If anything, the ASUS GTS 250 Dark Knight can’t be blamed for following the rest of the card when designing a heatsink for their card. It is interesting that both Gigabyte and ASUS have gone with shroud-less heatsinks but while Gigabyte’s has sleekness typical of Zalman-designed units, ASUS went with a raw, unfinished and altogether more utilitarian look. Which one do we prefer? We’ll tell you when the cooling results are in.


The length of the Dark Knight is identical to that of the EVGA Superclocked Edition yet a bit shorter than the reference 9800 GTX+ at 9.5 inches. ASUS seems to have decided to go with a reference GTS 250 1GB board but has added a few modifications such as changing the PCB color from the typical black or green to a dark blue color. Personally, I think this card would have looked downright sexy with a black PCB (and would have fit better with the “Dark Knight” theme) but to each his own I guess.


If anything, I am interested to see how this heatsink performs against the other competitors in this roundup. It’s relatively tiny 70mm fan seems to be positioned in such a way that it blows downwards without much airflow going to either side of it. The potential problem is that the heatpipes contact the heatsink’s fins in locations which are a bit far away from the fan’s direct airflow. Either the fan will have to work at very fast speeds to compensate or ASUS has some engineering marvel on their hands. That being said, this heatsink looks extremely well fabricated with perfect spacing between the aluminum fins and nicely capped heatpipes.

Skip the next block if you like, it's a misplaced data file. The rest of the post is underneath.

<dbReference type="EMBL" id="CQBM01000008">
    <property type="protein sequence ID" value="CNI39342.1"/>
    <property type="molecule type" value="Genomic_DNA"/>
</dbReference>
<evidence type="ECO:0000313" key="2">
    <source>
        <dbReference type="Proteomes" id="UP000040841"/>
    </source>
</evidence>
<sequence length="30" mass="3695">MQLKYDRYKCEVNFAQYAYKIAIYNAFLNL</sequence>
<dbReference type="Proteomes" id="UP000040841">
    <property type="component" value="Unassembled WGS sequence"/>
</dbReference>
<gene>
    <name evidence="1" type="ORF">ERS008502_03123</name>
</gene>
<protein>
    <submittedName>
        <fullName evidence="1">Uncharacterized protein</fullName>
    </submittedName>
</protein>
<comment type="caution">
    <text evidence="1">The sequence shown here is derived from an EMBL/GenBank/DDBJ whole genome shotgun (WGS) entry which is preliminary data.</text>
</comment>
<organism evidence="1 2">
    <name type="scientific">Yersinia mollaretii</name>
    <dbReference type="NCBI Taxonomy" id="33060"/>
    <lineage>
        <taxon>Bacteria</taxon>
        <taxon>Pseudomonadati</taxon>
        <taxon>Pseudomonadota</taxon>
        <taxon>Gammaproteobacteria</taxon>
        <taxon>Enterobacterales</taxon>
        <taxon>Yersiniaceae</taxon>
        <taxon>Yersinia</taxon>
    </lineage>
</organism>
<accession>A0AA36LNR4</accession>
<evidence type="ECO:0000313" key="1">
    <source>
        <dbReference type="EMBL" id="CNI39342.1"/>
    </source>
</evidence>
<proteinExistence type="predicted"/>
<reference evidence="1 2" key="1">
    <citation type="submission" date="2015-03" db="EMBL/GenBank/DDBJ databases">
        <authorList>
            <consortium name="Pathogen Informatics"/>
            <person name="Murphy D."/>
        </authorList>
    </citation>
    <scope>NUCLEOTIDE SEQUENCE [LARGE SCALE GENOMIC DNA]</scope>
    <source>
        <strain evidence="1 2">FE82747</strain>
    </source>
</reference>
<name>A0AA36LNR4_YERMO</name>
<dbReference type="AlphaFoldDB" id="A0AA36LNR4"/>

ASUS didn’t cut any corners on this card and the power distribution section really shows this with solid state caps aplenty and digital chokes. As with many GTS 250 cards, this one uses a single PCI-E 6-pin connector and the backplate uses the usual two DVI connectors along with a single HDTV-Out port.
 

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EVGA GTS 250 1GB Superclocked

EVGA GTS 250 1GB Superclocked



Manufacturer Product Page: EVGA | Products
Product Number: 01G-P3-1156-TR
Warranty: 1+1 Year
Price: Click here to compare prices


The packaging for the EVGA GTS 250 1GB Superclocked is basically identical to nearly every other EVGA card we have looked at…and there isn’t anything wrong with that. We happen to like the understated civility of a black box with a small dash of color. The protection around the card is well done with the GTS 250 being suspended in a plastic clamshell.


The accessories included with this card are a bit disappointing but the basics are there. You get a driver CD, a single DVI to VGA dongle and a Molex to 6-pin adaptor. MIA is the HDTV Out cable, a DVI to HDMI adaptor and the S/PDIF cable we saw with some other cards.